According to recent research, about half of all jobs in the US are vulnerable to computerization.
What does that mean?
Well, take a look at your computer. See it? Right, imagine that it has a kid – a super smart, maybe even mobile kid, which is going to be a mix of computer and robot – a robuter or combot, if you like…although the latter somehow sounds a bit dirty… Over the coming 20 years or so, that kid and its classmates might do up to 45 per cent of the jobs that you and your fellow meat bags do at the moment.
According to the research, the takeover is going to happen in two stages. First, the robot/computers are going to claim transportation/logistics, production labour, and administrative support as their domains. Of course, administrative support is already theirs, and both productions labour and certain parts of transportation are already dominated by computers. Just think of autopilots.
Some positions in services, sales, and construction might also end up going to robots in this first stage.
The ‘second wave’, as it were, could mean computers taking over jobs in management, science and engineering – as well as the arts.
The latter might lead to a massive resurgence for cubist art…and to ballets with ballerinas that can do 750 pirouettes a minute. So count me in.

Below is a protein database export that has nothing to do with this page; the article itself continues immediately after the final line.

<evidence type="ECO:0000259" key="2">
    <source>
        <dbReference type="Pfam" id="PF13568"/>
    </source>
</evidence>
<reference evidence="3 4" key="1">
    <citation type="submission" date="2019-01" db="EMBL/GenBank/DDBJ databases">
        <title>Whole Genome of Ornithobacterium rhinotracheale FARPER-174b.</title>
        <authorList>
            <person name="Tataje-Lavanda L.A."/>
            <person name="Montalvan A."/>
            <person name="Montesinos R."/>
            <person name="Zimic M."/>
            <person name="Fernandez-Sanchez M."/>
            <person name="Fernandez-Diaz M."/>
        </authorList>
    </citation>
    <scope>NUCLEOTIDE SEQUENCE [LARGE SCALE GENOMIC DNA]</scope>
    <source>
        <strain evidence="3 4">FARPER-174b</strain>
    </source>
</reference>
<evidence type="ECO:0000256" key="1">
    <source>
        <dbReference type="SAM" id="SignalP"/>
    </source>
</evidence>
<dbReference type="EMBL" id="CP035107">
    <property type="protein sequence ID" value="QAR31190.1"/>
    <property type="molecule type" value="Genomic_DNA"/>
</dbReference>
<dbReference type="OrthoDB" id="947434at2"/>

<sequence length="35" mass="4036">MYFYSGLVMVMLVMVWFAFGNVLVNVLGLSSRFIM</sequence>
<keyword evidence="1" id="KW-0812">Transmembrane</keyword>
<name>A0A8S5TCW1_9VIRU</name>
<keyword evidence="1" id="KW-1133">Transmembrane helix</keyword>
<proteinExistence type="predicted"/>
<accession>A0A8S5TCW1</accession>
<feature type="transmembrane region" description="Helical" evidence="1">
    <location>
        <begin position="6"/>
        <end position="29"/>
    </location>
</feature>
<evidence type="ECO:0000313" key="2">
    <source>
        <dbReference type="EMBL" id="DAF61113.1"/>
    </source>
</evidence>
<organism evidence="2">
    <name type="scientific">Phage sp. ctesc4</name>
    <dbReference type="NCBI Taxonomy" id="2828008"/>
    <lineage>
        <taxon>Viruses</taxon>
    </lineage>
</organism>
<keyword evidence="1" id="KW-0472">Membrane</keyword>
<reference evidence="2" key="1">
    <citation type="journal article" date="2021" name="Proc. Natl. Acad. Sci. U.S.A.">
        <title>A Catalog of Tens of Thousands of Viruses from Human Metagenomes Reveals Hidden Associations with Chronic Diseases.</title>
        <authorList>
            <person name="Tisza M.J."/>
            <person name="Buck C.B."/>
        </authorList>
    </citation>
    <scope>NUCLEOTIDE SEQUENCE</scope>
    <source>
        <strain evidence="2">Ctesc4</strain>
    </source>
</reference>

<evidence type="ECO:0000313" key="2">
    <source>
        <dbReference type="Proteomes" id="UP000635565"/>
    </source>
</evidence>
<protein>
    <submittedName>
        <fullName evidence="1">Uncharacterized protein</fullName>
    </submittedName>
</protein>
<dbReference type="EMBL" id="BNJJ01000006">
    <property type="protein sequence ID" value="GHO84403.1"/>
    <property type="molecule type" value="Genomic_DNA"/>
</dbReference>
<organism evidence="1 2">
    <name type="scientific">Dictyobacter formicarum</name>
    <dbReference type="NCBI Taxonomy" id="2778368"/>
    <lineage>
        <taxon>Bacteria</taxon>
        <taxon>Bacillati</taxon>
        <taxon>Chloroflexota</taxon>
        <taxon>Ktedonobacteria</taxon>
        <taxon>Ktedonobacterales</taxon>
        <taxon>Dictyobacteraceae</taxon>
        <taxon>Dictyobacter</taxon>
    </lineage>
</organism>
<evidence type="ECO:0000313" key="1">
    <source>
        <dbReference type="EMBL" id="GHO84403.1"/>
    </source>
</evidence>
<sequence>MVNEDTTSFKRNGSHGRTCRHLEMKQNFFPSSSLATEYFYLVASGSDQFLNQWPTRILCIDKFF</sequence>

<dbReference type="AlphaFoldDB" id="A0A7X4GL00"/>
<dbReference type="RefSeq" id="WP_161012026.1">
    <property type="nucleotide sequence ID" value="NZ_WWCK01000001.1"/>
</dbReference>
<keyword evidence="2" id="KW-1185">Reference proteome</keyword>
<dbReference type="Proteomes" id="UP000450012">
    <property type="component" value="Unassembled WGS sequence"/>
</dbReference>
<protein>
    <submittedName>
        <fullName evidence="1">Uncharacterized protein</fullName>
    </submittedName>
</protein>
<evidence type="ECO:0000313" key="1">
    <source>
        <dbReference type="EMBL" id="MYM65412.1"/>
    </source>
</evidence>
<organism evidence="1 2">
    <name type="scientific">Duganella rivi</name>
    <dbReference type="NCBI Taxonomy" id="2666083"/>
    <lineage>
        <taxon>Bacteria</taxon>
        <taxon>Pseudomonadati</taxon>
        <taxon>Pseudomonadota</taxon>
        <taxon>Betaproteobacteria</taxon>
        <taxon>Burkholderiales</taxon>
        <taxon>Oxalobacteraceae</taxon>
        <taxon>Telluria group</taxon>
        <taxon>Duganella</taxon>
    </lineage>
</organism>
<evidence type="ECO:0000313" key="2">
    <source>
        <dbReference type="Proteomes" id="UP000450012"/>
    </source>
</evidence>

Programmers and software developers are generally in high demand, can work with challenging problems and get paid pretty damn well to do so.
So it’s a great gig, right?
Well, to a points, it seems….because programmers and software developers are people. And people can always find something to worry about.
Proof, you want? Why then, Yoda, take a look at a recent article from IT World, that lists the five most scary things for programmers.
In reverse order of scariness, they are:
5. Incompetent management and coworkers
– Think blundering bosses, who thing that python must be dangerous to have in the office and C++ is a really strange grade to get.
4. Being forced to learn or use a specific technology
– Like being a trekkie and being forced to go to a Star Wars convention.
3. No longer liking my job
– How does knowing seven programming languages help me realise my (new) dream of becoming safari guide?
2. Losing my job
– Few words are as scary to programmers as ‘outsourcing’
1. Screwing up
– Let’s face it, programmers see bugs everywhere, all the time. And sometimes they’re actually there…
Sparkler Filters doesn’t use a software programme like Microsoft Excel when doing its books and inventory lists. The Texan company still uses punch cards and a IBM 402 computer – an archaic piece of equipment, made in 1948, and on the wanted list for many museums – to figure out where money should go, or when to re-stock.
To give an idea of what we’re talking about, let’s have a look at a IBM 402:
And what it looks like on the inside:
The reason that Sparkler Filters is still using the IBM 402 is rather endearing: it’s Lutricia Wood.
Lutricia Wood is head accountant at Sparkler and also the main data processing manager. Exactly 40 years ago, she started at Sparkler; it was a time when punch cards were still – to a certain extent – considered state of the art.
And – much like it the case with Lutricia Wood – Sparkler Filters seem to be working on the premise of ‘if it ain’t broke…’. And I for one quite like the idea that what may very well be the last functioning IBM 402 in existence is still punching cards somewhere in Texas.